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Fresh idea channels water to win Enviro 08 Award

Media release

C157/08
Channelling rainwater for domestic use has won talented Curtin University Engineering graduate Vinod Ramamurthy the prestigious 2008 National Undergraduate Prize at Enviro 08, for his research on rainwater harvesting systems for developing countries.

Enviro 08 is the premier event on the calendars of industry, government and academic experts who gathered in Melbourne earlier this month to share ideas and foster viable solutions to Australia’s environmental sustainability challenges. Organised by the Australian Water Association and the Waste Management Association of Australia, the forum brought together a diverse community ranging from scientists to finance experts, all sharing a common concern for the implications of climate change on Australia’s environmental future.

Vinod believes the secret to his win lies in the simplicity of the idea and the critical worldwide need to harvest rainwater.

“Rainwater harvesting offers a very real and accessible way of creating more sustainable fresh water supplies. I have seen this first hand in my extended family’s home of Chennai, India where the city’s water supplies have been considerably improved since compulsory rainwater harvesting was introduced a few years ago,” Vinod said.

As part of Vinod’s final year project, he utilised the rainwater harvesting test facility at Curtin to examine the performance of various square and vee cross section gutter options.

The materials required to build the rainwater harvesting system are readily available in developing countries and easily moulded into a vee shape and attached to domestic homes.

“As the gutter transports all the water collected, a good design will ensure maximum collection at a minimal material and maintenance cost. A key consideration of the study was the necessity that outcomes or recommendations could be feasibly adapted for a developing country,” Vinod said.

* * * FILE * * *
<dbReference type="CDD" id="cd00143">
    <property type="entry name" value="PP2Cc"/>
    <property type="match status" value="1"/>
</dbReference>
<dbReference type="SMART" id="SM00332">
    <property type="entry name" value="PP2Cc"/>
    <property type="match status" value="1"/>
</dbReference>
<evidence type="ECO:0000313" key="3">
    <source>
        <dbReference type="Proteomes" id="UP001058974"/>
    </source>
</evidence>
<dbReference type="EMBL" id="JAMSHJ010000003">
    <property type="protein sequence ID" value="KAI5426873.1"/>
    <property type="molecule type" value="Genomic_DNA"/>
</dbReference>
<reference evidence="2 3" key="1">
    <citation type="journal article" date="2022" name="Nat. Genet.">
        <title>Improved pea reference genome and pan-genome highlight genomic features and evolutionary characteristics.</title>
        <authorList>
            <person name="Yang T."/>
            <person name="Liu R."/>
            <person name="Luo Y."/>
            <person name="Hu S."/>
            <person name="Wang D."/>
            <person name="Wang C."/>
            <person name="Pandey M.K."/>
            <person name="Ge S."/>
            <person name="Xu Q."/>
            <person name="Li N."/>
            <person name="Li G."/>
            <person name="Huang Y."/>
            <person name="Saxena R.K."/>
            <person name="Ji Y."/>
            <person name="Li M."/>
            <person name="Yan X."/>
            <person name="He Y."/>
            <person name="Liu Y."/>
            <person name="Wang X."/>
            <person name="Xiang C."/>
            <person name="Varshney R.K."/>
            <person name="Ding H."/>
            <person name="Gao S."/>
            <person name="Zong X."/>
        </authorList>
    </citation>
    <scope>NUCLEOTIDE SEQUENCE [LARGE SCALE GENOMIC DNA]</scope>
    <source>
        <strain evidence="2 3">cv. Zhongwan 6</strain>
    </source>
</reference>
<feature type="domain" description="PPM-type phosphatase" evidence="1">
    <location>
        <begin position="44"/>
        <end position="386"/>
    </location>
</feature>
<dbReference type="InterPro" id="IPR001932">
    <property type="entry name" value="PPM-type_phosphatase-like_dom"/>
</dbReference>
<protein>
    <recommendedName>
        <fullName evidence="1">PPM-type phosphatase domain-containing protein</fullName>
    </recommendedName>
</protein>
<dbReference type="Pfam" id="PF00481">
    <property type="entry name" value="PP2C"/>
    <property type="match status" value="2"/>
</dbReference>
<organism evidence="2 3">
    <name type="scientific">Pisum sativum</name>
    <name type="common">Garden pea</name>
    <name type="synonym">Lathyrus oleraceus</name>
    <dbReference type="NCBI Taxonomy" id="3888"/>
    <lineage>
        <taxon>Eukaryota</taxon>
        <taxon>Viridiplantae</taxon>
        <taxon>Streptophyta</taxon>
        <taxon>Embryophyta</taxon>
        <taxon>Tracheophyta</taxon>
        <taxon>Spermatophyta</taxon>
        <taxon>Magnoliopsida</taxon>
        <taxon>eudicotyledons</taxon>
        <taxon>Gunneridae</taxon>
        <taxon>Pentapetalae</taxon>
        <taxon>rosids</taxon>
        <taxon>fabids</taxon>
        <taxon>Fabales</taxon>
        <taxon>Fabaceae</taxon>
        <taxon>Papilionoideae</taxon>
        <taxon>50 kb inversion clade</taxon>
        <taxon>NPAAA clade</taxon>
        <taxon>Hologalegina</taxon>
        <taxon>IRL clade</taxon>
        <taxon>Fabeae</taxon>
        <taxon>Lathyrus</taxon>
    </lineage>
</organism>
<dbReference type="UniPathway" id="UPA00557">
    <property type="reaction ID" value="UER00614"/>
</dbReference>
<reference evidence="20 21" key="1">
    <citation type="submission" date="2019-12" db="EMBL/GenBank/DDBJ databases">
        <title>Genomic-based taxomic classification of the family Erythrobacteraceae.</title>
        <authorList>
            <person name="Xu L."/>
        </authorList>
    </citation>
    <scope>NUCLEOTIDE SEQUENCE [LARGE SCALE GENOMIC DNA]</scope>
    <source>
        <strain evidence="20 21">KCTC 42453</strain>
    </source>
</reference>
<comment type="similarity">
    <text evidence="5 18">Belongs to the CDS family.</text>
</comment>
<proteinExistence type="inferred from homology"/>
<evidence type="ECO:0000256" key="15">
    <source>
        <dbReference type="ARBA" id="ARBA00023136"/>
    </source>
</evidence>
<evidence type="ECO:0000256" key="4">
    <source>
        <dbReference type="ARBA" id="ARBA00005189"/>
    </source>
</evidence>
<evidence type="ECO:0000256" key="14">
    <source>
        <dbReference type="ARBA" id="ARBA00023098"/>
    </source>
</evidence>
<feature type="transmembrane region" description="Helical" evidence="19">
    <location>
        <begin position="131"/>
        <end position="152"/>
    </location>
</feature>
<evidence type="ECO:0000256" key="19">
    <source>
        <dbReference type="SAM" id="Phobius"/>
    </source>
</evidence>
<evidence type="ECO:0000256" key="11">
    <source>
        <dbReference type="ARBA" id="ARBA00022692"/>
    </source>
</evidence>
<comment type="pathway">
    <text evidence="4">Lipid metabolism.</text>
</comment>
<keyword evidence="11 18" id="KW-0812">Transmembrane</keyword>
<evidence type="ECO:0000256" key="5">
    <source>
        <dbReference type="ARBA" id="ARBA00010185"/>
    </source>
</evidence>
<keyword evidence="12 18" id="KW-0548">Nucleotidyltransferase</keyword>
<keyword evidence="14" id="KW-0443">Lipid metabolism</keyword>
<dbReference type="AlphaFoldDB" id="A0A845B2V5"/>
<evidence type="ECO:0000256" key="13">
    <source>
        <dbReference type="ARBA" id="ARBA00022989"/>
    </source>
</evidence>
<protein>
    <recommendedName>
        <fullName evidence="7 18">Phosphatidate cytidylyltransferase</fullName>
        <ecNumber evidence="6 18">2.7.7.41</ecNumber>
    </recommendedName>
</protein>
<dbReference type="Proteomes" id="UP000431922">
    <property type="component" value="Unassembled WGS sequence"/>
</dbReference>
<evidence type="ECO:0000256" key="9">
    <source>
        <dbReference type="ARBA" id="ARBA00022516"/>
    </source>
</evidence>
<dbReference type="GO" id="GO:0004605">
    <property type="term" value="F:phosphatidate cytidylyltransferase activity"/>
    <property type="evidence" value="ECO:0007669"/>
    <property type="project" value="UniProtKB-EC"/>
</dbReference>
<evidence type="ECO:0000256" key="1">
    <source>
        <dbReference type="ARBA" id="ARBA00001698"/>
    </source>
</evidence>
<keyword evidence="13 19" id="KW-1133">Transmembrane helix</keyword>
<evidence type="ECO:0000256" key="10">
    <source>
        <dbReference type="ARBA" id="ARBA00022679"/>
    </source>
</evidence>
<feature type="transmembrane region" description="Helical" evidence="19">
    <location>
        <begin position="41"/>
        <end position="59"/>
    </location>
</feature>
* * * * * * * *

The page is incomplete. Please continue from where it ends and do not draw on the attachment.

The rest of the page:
A further aspect of Vinod’s project was contributing to a predictive model being developed by Curtin which ultimately could become available as a design tool for builders of rainwater collection systems.

“I hope the results of my project will help the ongoing development of rainwater harvesting as it deserves to be a big part of future water planning, especially in developing countries.”

Professor Tony Lucey, Supervisor of Vinod’s project, believes this is another step in the evolution of an economically efficient rainwater collection system.

“As underdeveloped, developing and developed countries seek to become more sophisticated in their ability to collect rainwater, projects like Vinod’s will provide an essential knowledge-base in water collection methods,” Professor Lucey said.

Like most of his 2007 graduating class, Vinod was offered a job well before he completed his degree and will commence his career with the Perth office of Worley Parsons later this year.

Contact: Vinod Ramamurthy 0407 724 242 or Lisa Mayer, PR Coordinator, Curtin, 08 9266 1930, 0401 103 755 l.mayer@curtin.edu.au